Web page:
Traders are taking the day’s economic news in stride, so far. The government’s July employment report came in with numbers that were bit lower than had been expected, suggesting that the jobs situation may still be challenging. In an ironic way, some traders may actually be relieved by the news, as it suggests that the Fed may not be reversing its supportive monetary policies too soon. – Adam Rosner

At the time of this article’s writing, the author did not have positions in any of the companies mentioned. 


Stocks to Watch from The SurveyInvestors’ attention is centered on the lackluster monthly jobs report issued this morning, but the pace of earnings news hasn’t slowed either, so it is likely to be a busy day on Wall Street. On the earnings front, shares of social network operator LinkedIn (LNKD) appear set to continue their meteoric rise, as investors applaud the company’s June-period results. Other notable advancers include insurer American International Group (AIG), packaged foods giant Kraft (KRFT), restaurant operator Brinker International (EAT), media and entertainment outfit Viacom (VIAB), and automaker Toyota (TM). On the other hand, shares of health and lifestyle company Weight Watchers (WTW), energy heavyweight and Dow-30 component Chevron (CVXFree Chevron Stock Report), and coal company Alpha Natural Resources (ANR) are all down ahead of the bell, as investors took issue with their respective financial releases. – Matthew E. Spencer

At the time of this article’s writing, the author did not have positions in any of the companies mentioned.


Before The Bell - As has so often been the case during this long bull market, stocks roared ahead yesterday, the opening day of a new month. This time, after a pair of nondescript sessions to start the current trading week, the equity market began the latest session on a decidedly higher note and never looked back. In fact, to paraphrase a well-worn euphemism from the political arena, the bulls voted early and often, and continued to do so throughout the day.

Apparently, what got the ball rolling initially was some relief that the Federal Reserve had given no hint on Wednesday--after the conclusion of its latest FOMC meeting--that it was laying the groundwork for winding down its very popular bond-buying efforts. This major undertaking has spurred investors to gobble up stocks in recent months. True, the Fed has suggested that it will start to taper down this program later in 2013, with an eye towards ending it sometime during the middle of next year. However, no definitive timetable for such presumptive action was given at the aforementioned FOMC meeting.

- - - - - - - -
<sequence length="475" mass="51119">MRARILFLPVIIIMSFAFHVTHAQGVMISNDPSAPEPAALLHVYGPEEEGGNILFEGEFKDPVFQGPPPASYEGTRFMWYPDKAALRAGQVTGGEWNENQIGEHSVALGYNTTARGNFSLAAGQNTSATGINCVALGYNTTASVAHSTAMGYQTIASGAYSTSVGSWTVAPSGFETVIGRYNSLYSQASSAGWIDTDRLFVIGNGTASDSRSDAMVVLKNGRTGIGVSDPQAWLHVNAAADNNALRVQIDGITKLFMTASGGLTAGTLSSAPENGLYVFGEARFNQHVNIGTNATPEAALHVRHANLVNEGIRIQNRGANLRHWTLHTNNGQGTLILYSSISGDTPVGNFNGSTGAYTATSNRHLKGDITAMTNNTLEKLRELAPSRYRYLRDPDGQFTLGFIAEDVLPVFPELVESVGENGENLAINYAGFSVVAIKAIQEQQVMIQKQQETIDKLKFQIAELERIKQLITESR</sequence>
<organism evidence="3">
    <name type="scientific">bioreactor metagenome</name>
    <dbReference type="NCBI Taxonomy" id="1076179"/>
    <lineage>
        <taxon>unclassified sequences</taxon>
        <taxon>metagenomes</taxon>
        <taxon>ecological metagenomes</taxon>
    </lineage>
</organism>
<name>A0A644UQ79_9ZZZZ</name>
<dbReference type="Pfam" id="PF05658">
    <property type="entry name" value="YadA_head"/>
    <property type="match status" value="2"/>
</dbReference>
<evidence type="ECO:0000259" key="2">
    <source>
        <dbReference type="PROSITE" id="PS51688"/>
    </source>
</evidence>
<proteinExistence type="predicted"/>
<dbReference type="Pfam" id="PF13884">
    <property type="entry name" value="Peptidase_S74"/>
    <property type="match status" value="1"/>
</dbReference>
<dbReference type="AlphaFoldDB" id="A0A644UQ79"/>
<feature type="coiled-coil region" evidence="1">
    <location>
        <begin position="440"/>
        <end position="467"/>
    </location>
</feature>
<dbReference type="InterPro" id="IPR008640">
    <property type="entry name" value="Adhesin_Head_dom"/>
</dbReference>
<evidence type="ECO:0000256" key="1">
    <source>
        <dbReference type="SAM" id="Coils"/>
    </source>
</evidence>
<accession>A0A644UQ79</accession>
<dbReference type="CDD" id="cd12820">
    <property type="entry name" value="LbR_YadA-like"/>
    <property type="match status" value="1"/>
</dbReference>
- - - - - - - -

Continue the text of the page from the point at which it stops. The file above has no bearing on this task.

Still, while there was general relief on Wall Street Wednesday afternoon about the omission of such a timetable, stocks did not rally on this development. Instead, they essentially marked time, albeit with a series of gyrations along the way during the final hours of trading. However, in Asia overnight, and afterwards in Europe yesterday morning, the bulls did make a statement, in part on relief at the Fed's continued supportive monetary stance, as well as by indications Europe was moving in lockstep on the interest-rate front.  

Then, when Wall Street saw such action abroad, the Labor Department reported another drop in jobless claims in the latest week, and the Institute for Supply Management indicated a surprising surge in manufacturing activity in July, our markets opened to the upside and took it from there. To wit, the Dow Jones Industrial Average, which had surged to an all-time high on Wednesday, before backtracking late in the day, resumed its climb into uncharted territory yesterday, closing above 15,600, for the first time ever, on a gain of 153 points. The Standard and Poor's 500 Index, meantime, jumped 24 points, finally surpassing the 1,700 plateau that had been something of an obstacle. The small- and mid-cap indexes also did well, as gaining stocks held comfortable pluralities over declining issues on both the Big Board and the NASDAQ. Thus far, at least, there seems to be no stopping the bullish stampede.

That said, with this latest surge, on top of a succession of all-time highs recorded earlier this year, valuations are now stretched. This would imply that a lot of things need to go right before we proceed much higher in this market. However, we remind our readers that even if the market is extended, history teaches that it can remain so for long stretches of time. The same extends for periods of undervaluation, as we saw in 2008 and early 2009. Thus, there is no sense, as yet, that a correction, while perhaps a bit overdue, will evolve in the very near term.

Meanwhile, although everything favored the bulls yesterday, there was one area of concern, that being this morning's report from the U.S. Labor Department on the employment situation in July and the accompanying unemployment rate, two separately taken surveys that combined generate the most closely watched metric of the month. Expectations were that the nation had added 184,000 jobs in July, while the unemployment rate was forecast to have dipped from 7.6% to 7.5%. Those metrics are now in and the results were mixed, overall, with the nation creating 162,000 new jobs, while the jobless rate fell to 7.4%, which was somewhat better than expected. The equity futures, meantime, following this report now suggest a mixed opening, with notable strength in the NASDAQ, but a sluggish start in the S&P. This follows improvement in Asia overnight and a mixed showing in Europe so far this morning. We shall see if this renewed bullishness will persist, as it did yesterday. Stay tuned.   - Harvey S. Katz      

At the time of this article's writing, the author did not have positions in any of the companies mentioned.